God sanctioned the setting up of Saul; He never did the departure from the Holy Ghost. The “two or three” take definitely the place of the temple, which was the locality of God’s presence, as a principle of union. That is what makes all the difference. Hence, in the division of Israel, the righteous sought the temple as a point of unity, and David is to us here Christ by the Holy Ghost.

On the other hand, church-government, save as the Spirit is always power, cannot be acted on. {p. 49}II

I suspect many brethren have had expectations, which never led me out, and which perplexed their minds when they were not met in practice. I never felt my testimony, for example, to be the ability of the Holy Ghost to rule a visible body. This I do not doubt; but I doubt its proper application now as a matter of testimony. It does not become us.

My confidence is in the certainty of God’s blessing, and maintaining us, if we take the place we are really in. That place is one of the general ruin of the dispensation. Still, I believe God has provided for the maintenance of its general principle (save persecution), that is, the gathering of a remnant into the comfort of united love by the power and presence of the Holy Ghost, so that Christ could sing praises there.

All the rest is a ministry to form, sustain, etc. Amongst other things, government may have its place; but it is well to remember, that, in general, government regards evil, and therefore is outside the positive blessing, and has the lowest object in the church.

Moreover, though there be a gift of government, in general, government is of a different order from gift. Gift serves, ministers, hardly government. These may be united as in apostolic energy. Elders were rather the government, but they were not gifts.

It is especially the order of the governmental part which (I believe) has failed, and that we are to get on without, at least in a formal way. But I do not believe that God has therefore not provided for such a state of things.

I believe “brethren” a good deal got practically out of their place, and the consciousness of it, and found their weakness: and the Lord is now teaching them. For my part, when I found all in ruin around me, my comfort was, that where two or three are gathered together in Christ’s name, there He would be. It was not government or anything else I sought. Now I do believe that God is faithful, and able to maintain the blessing.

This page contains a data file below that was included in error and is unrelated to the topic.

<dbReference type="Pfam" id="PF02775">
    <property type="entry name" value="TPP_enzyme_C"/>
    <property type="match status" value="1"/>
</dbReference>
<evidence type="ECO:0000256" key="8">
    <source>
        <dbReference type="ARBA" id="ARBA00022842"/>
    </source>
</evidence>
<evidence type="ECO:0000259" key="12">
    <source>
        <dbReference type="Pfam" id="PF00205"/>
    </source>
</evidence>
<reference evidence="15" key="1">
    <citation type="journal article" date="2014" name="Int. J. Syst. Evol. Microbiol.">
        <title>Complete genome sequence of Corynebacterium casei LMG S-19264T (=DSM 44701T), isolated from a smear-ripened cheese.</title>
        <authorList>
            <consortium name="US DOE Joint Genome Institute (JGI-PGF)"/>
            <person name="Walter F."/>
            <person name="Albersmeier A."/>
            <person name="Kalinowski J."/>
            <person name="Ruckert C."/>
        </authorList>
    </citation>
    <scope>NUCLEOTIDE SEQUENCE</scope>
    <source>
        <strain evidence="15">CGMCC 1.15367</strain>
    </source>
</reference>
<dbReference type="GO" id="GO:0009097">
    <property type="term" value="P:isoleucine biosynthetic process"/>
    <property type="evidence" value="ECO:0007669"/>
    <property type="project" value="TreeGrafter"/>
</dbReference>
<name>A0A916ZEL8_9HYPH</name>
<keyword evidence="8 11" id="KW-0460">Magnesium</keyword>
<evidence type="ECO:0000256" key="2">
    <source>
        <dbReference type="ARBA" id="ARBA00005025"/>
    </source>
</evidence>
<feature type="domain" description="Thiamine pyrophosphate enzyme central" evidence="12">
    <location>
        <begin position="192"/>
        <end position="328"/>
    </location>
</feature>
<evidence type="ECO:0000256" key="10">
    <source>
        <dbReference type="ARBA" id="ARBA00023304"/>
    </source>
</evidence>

I believe the great buildings and great bodies have been a mistake: indeed I always did. Further, I believe now (although it were always true in practice), the needed dealing with evil must be by the conscience in grace. So St. Paul ever dealt, though he had the resource of a positive commission. And I believe that two or three together, or a larger number, with some having {p. 50}the gift of wisdom in grace, can, in finding the mind of the Lord, act in discipline; and this, with pastoral care, is the mainspring of holding the saints together, in Matt. 18. This agreeing together is referred to as the sign of the Spirit’s power.

I do not doubt that some may be capable of informing the conscience of others. But the conscience of the body is that which is ever to be acted upon and set right. This is the character of all healthful action of this kind, though there may be a resource in present apostolic power, which, where evil has entered, may be wanting; but it cannot annul “where two or three agree, it shall be done.”

So that I see not the smallest need of submission to popery; (/. e., carnal unity by authority in the flesh), nor of standing alone; because God has provided for a gathering of saints together, founded on grace, and held by the operation of the Spirit, which no doubt may fail for want of grace, but which, in every remaining gift, has its scope; in which Christ’s presence and the operation of the Spirit is manifested, but must be maintained, on the ground of the condition the church really is in, or it would issue in a sect arranged by man, with a few new ideas.

Where God is trusted in the place, and for the place, we are in, and we are content to find Him infallibly present with us, there I am sure He is sufficient and faithful to meet our wants.

If there be one needed wiser than any of the gathered ones in a place, they will humbly feel their need, and God will send some one as needed, if he sees it the fit means.

There is no remedy for want of grace but the sovereign goodness that leads to confession. If we set up our altar, it will serve for walls (Ezra 3:3). The visibility God will take care of, as He always did, the faith of the body will be spoken of, and the unity in love manifest the power of the Holy Ghost in the body.

I have no doubt of God’s raising up for need all that need requires in the place where He has set us in understanding. If we think to set up the church, again I would say, God forbid. I had rather be near the end, to live and to die for it in service, where it is as dear to God: that is my desire and life.

Effort was made during the next thirteen months to bring about a reconciliation, but all was in vain.

Then in February, 1847, something came to light that confirmed {p. 51}Mr. Darby in his judgment that he had been guided by the Lord and which led many perplexed ones to definitely side with him.